When I was a kid, I can remember reading the Sears and J.C. Penney Christmas catalogs like some people read the newspaper—particularly the toy section. They didn’t call it a “wish book” for nothing. So I’ve been fascinated lately by a website called Plaid Stallions, whose tagline is “reliving the 70s a catalog page at a time.” These pages from the 1977 Western Auto toy catalog come from past my toy-wishing prime, although I recognize some things my 11-year-old brother would have wanted, like a Six Million Dollar Man action figure, or the SSP Smash-Up Derby car-crash game.
(There wasn’t much else you could do with SSP cars, except to crash them. They were powered by pulling a ripcord through a slot to set the car’s drive wheel spinning. Even a half-hearted pull of the cord provided enough torque to make the car travel at a high rate of speed, so unless you were playing with it on a basketball court or something, it was almost certainly going to slam into the wall of the family room or the basement long before it would stop on its own.)
The site also features ads for actual mind-boggling 70s fashions—like this, which gives a whole new meaning to the term “sweater puppies,” or these handsome his-and-hers shirts. (Honesty compels me to report that The Mrs. and I owned matching sweaters, which were given to us for Christmas a year or two before we were married. We wore them in public at least once.) And then there’s this indescribable pair of pants, which I would nevertheless buy if I could find a pair today.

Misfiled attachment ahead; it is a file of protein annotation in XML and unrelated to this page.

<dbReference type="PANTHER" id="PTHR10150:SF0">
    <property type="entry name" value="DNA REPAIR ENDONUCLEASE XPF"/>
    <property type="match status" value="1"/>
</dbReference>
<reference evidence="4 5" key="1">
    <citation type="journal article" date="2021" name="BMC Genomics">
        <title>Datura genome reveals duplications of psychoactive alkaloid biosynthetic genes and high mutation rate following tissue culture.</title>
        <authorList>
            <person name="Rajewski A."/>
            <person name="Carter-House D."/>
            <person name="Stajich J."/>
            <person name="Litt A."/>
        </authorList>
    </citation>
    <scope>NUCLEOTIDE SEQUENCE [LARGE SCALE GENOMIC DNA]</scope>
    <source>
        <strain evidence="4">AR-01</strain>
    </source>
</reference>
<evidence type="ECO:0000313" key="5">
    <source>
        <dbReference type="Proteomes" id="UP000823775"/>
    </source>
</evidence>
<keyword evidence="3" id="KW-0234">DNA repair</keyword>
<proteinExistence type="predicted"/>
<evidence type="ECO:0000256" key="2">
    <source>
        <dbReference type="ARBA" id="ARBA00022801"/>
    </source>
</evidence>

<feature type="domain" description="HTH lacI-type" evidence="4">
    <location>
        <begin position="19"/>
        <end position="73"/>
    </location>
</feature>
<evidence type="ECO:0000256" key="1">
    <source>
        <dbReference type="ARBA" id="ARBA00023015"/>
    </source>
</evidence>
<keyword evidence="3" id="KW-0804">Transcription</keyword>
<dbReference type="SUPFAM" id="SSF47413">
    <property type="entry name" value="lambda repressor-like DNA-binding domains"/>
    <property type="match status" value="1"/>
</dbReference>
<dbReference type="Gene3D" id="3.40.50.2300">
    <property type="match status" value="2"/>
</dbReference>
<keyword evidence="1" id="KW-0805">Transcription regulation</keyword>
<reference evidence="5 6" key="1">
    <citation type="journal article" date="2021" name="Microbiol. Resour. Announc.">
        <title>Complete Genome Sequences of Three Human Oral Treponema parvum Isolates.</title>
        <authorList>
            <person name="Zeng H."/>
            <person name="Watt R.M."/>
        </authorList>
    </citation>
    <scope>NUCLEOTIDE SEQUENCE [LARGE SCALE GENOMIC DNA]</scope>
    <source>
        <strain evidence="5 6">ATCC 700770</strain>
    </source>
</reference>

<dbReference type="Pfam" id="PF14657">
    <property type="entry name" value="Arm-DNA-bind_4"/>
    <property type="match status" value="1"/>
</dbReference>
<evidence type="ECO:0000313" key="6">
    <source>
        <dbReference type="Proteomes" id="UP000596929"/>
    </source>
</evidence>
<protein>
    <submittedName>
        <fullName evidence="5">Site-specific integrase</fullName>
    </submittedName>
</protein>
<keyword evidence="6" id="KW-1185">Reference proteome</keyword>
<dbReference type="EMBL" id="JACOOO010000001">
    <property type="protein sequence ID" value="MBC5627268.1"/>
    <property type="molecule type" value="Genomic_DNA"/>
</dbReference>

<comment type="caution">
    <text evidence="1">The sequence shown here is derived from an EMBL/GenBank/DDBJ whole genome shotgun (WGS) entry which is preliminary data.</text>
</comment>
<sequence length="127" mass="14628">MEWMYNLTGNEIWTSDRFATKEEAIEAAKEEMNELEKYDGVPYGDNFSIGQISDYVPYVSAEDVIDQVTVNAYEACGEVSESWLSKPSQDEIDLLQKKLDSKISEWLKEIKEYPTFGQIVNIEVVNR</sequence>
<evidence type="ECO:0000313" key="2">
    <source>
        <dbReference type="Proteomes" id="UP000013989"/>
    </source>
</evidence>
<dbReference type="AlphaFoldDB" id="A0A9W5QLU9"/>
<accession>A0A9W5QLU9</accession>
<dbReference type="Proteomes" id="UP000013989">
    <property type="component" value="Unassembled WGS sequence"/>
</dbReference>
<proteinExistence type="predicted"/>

It will take somebody smarter than me to figure it out, but I suspect that the oddity of 70s fashions involves more than our vantage point in time nearly 40 years later. Fashions of the 1950s don’t look half as dated and strange today. There was something seriously bent about our aesthetic sense at that time. We didn’t know it then, of course. Polyester leisure suit, Qiana shirt, enormous bell-bottoms, Earth shoes—all were normal fashion choices made by perfectly normal people. Maybe it was the result of the 1960s’ freewheeling ethos and rage for self-expression being extruded through the all-powerful force of the marketplace. Maybe it was sunspots. Beats the hell out of me.
In keeping with today’s theme—that today’s dated and strange was yesterday’s perfectly normal—I give you a disco version of “The Little Drummer Boy,” which sneaked onto the Billboard Hot 100 at Number 95, thus earning a spot in our Down in the Bottom series. When I mentioned it last spring, I said at the time, “Maybe I’ll post it someday, but it won’t be in March.” Well, today’s the day. It was released in 1975, a time before disco beats became mindless and repetitive. This version gives the old song a Philly-soul gloss, and it’s not awful.
“The Little Drummer Boy”/Moonlion (out of print)